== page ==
The current fight is about whether we will impose a technological infrastructure which will be exceptionally vulnerable to attackers in order to provide nothing more useful than some very, very short-term advantages to people investigating crimes.
- Perry Metzger, commentary on the Cryptography mailing list last Friday
Let me say it differently: We put everyone in danger if we weaken cybersecurity. We only help a few detectives in a few investigations.
I don’t want hackers playing with my home thermostats, my car’s computer, my water or electric utility systems, or financial computers. If we make it convenient for police to reach into our computers, we also make it easy for hackers. This threatens peoples lives directly.
While many people may see this as a political issue (libertarian vs others, authoritarian vs others, peace officers vs others, etc.) I discuss it here from a technological point of view:
Do we want systems that are both reliable and secure, or do we want to compromise this to provide occasional benefits to law enforcement?
Here is how I see the technical problem.
It is hard to build technological systems.
It is easy to break technological systems.
Every “feature” we have in a system makes it more complicated, and more error-prone. Good design is simple as in Keep it Simple, Stupid.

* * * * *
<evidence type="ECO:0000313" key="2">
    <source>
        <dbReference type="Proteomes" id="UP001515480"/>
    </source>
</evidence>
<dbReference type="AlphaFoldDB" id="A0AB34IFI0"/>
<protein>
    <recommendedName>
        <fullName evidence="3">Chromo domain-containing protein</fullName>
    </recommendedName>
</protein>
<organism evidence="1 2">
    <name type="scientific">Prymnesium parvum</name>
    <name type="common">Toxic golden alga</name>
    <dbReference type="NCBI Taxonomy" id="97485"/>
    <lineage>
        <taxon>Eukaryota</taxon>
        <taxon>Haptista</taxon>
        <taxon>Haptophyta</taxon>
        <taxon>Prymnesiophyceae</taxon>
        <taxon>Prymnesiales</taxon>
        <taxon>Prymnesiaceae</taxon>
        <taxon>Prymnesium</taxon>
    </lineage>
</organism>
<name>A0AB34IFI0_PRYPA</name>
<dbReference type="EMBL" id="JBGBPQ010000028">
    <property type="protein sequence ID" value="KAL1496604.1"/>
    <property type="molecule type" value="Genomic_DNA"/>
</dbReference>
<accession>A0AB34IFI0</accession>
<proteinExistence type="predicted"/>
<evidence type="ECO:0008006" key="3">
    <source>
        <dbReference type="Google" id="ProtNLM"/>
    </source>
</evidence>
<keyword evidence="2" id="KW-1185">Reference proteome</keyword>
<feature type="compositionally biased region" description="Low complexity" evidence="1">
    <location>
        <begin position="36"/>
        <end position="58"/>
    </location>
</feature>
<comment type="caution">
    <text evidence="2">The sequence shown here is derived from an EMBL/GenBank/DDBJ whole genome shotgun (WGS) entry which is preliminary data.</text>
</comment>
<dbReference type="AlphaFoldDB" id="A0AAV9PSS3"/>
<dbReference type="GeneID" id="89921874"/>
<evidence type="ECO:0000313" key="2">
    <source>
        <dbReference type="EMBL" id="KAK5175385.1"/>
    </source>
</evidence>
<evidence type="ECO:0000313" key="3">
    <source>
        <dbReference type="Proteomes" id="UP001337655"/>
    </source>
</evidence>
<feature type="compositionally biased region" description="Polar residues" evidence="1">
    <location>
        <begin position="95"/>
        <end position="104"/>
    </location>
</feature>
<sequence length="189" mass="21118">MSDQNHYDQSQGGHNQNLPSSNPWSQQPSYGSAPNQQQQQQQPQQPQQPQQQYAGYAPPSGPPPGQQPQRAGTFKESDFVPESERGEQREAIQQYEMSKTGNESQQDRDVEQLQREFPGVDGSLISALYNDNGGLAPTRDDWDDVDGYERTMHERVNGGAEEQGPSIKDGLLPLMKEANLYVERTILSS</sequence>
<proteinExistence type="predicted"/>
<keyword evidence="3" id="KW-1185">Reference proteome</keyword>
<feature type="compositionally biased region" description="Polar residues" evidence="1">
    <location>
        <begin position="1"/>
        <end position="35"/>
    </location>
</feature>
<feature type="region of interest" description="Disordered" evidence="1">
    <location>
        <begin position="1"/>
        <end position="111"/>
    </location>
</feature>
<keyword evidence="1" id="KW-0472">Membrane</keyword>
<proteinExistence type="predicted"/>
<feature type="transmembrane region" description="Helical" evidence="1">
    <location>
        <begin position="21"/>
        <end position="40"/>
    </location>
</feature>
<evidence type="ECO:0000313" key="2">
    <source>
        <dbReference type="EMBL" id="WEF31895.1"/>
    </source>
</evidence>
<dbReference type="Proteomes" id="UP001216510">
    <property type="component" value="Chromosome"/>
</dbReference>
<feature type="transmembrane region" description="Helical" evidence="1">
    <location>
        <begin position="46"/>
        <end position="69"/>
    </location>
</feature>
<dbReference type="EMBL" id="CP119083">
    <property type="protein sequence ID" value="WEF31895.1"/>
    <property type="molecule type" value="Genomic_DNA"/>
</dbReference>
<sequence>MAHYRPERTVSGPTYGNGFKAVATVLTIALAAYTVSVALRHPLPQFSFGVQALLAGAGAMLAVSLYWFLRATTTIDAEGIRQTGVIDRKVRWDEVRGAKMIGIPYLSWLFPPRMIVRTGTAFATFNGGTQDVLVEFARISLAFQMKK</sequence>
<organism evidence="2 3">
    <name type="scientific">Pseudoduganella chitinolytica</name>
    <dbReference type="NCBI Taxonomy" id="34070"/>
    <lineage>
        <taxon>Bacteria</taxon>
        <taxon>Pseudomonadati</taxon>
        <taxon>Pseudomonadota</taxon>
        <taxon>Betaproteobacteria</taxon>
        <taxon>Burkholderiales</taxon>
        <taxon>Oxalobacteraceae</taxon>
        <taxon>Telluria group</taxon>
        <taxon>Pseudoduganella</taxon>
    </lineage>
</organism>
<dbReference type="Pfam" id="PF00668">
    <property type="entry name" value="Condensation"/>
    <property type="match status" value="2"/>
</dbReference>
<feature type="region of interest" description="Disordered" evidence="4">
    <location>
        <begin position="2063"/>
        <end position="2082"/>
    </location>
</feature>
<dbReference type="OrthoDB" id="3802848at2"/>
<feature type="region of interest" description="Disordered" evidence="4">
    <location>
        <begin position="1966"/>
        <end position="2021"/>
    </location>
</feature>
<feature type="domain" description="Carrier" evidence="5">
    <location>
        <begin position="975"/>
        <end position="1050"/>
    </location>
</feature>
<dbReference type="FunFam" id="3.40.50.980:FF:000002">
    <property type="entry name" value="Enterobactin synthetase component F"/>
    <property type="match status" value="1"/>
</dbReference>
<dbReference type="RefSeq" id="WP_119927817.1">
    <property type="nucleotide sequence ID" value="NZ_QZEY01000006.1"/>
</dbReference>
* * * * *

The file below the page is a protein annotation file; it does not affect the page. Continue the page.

We have more than enough trouble already trying to build secure and/or private systems.
When we add “law enforcement access” to all security systems, we make the design a lot harder and a lot more expensive. We encourage many vendors to ignore security entirely even when they shouldn’t.
Perry Metzger argues that the risks to the public don’t justify the benefits to law enforcement.
In other words, the law enforcement community just doesn’t use this type of interception often enough. There are statistics out there on the number of wiretaps and the number of demands made of ISPs. Given the hundreds of millions of people in this country, I don’t think the wiretap numbers reflect a very large percentage of law enforcement activity.
Metzger is probably right (my political opinion, I suppose): this occasional benefit to an investigation doesn’t justify the dangers posed to all other automated systems today and in the future.
What does “law enforcement access” mean, anyway?
This is an essential and largely unspoken part of the argument.
Politicians and tech-savvy supporters can construct glib answers to this question referring to “warrants” and “court orders” and such.
Almost all service providers grant this kind of access by ensuring that they themselves can eavesdrop on your data.
Apple’s iMessage service is a rare outlier in that it encrypts “end-to-end,” which gives Apple itself no access to your message contents.
If we grant law enforcement access to iMessage, how do we limit it to the specific individual or individuals targeted?
Right now “law enforcement access” seems to be a broad-brush thing that Congress occasionally demands and vendors provide in some easy-for-them manner.